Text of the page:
By Tia Lynn Ivey
I’ve never enjoyed the “Happy Birthday” song. Too many off-key voices straining for that one high note makes my ears wince. But this year, in the age of the coronavirus pandemic with less voices around to chime in, singing “Happy Birthday” feels almost sacred, like a holy rebellion.
It’s a small but powerful act, showing that even when the entire world grinds to a halt at the mercy of a new disease, we will still choose to celebrate life and all the milestones we reach while we live.
COVID-19 is robbing tens of thousands across the globe of their very lives, and robbing millions more of moments—the precious moments many of us often take for granted.
As we socially separate to slow the spread of this virus, we are sacrificing family dinners, church services, playdates, weddings, graduations, baby showers, vacations, funerals and birthday parties. These meaningful events have fallen by the wayside, indefinitely postponed or cancelled altogether.
And yet, the human spirit is not so easily deterred. Out of love for our families, friends, neighbors and strangers, most of us are self-isolating, forgoing gathering in person, but utilizing unconventional ways to stay connected. This year, my own family had to improvise in order to celebrate a batch of birthdays together.
March is a special month in our family. Three birthdays across three generations happen in March and 2020 was set to be a big one.
You see, in March of 2019, we endured a mini-quarantine of our own long before the coronavirus broke out. I was in the hospital separated from my newly-born daughter, who arrived nearly two months early and weighed just three pounds and three ounces. Her doll-sized body was whisked away to the NICU before I could even touch her.
Only the thin plastic walls of her incubator separated us, but when you are aching to hold your newborn baby girl against your chest, those plastic walls might as well be as thick as the Great Wall of China. It was an agonizing few weeks as we hoped and prayed she’d gain weight and be able to come home. She did. She is now a perfectly healthy, rosy-cheeked, chunky baby who turned one-year-old on March 23.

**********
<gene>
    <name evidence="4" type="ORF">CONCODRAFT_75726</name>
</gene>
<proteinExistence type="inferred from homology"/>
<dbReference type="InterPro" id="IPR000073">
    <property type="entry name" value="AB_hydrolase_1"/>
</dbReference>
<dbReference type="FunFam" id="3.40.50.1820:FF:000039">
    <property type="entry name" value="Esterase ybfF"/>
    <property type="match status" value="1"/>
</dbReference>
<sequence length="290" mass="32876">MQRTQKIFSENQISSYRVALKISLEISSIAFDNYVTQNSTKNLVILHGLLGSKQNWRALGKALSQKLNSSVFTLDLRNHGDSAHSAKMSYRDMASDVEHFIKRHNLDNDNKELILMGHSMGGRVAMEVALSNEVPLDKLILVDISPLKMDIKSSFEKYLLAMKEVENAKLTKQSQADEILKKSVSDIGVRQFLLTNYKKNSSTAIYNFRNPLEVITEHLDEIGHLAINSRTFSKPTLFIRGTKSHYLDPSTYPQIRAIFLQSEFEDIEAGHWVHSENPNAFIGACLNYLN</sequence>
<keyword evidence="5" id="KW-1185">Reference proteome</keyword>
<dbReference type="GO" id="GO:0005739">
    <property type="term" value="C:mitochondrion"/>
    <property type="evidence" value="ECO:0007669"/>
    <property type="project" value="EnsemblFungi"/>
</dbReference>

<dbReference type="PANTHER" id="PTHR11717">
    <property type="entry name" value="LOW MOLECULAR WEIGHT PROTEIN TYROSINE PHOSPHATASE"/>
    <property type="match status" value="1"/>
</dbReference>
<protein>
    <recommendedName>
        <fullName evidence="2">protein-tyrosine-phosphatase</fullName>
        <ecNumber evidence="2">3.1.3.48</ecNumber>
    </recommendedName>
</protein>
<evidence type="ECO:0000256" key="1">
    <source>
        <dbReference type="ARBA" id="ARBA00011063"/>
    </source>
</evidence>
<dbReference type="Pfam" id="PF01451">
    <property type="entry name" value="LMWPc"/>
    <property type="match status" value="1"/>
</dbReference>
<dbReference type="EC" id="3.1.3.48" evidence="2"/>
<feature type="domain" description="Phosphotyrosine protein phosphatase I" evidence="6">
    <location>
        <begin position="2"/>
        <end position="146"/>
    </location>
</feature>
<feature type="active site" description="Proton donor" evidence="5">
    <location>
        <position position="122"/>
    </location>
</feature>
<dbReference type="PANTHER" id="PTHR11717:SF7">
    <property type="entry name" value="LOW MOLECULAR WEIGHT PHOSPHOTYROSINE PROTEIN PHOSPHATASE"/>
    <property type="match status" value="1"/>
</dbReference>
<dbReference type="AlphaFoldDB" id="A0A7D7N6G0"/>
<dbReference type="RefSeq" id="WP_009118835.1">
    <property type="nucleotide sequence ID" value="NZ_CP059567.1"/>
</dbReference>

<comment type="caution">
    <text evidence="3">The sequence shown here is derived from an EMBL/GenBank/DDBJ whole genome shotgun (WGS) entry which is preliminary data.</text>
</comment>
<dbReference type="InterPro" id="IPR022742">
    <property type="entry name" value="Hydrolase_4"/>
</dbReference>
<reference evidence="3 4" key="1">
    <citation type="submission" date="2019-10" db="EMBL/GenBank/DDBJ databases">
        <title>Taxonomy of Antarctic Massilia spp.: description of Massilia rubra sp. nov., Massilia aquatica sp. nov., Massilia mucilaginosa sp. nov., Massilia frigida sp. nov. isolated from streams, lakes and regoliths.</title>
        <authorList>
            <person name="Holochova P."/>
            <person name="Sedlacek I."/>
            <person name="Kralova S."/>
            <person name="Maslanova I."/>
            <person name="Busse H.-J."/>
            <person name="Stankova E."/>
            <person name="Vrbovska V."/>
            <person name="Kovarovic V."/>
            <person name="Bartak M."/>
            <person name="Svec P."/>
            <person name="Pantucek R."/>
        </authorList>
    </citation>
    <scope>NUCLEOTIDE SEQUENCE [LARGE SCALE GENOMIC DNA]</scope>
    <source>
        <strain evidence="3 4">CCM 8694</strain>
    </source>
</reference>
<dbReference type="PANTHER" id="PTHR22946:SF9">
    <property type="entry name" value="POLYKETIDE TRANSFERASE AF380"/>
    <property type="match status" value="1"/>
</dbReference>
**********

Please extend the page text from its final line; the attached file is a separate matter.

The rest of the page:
During the same week, my husband and my mother-in-law have birthdays, too.
And by God, we were determined to celebrate—to not let these milestones fall between the cracks of this pandemic. But we had to adjust our priorities and expectations. The guest list was trashed. The cake was lopsided. The presents were put on hold. We didn’t risk going to the store for decorations, hats or candles.
Nonetheless, we had ourselves an intimate little “window party.”
My husband and I gathered our three children, Rylan Sawyer, Kellan Avery, and Junia Moon, around the dining room, looking out toward the driveway as my in-laws pulled up and set up camp outside of our house for a birthday visit through the window. Nanna and Poppy, both cancer survivors, were not going to miss this day. My three-year-old son, Kellan, excitedly pressed his hands against the glass, giddy to see his Nanna as they sang songs together again at long last. My daughter, Junia Moon clapped and cooed as the sunshine and grandparent love poured through the windows.
Our party was stripped of all the traditional glitz and glam down to the bare essentials: our closest loved ones showing up for each other the only way they could during this unprecedented pandemic.
There we were, on opposite sides of the window, just a few off-key voices gratefully singing in the celebration of this fragile, yet resilient, life. And in the end, that’s all that mattered.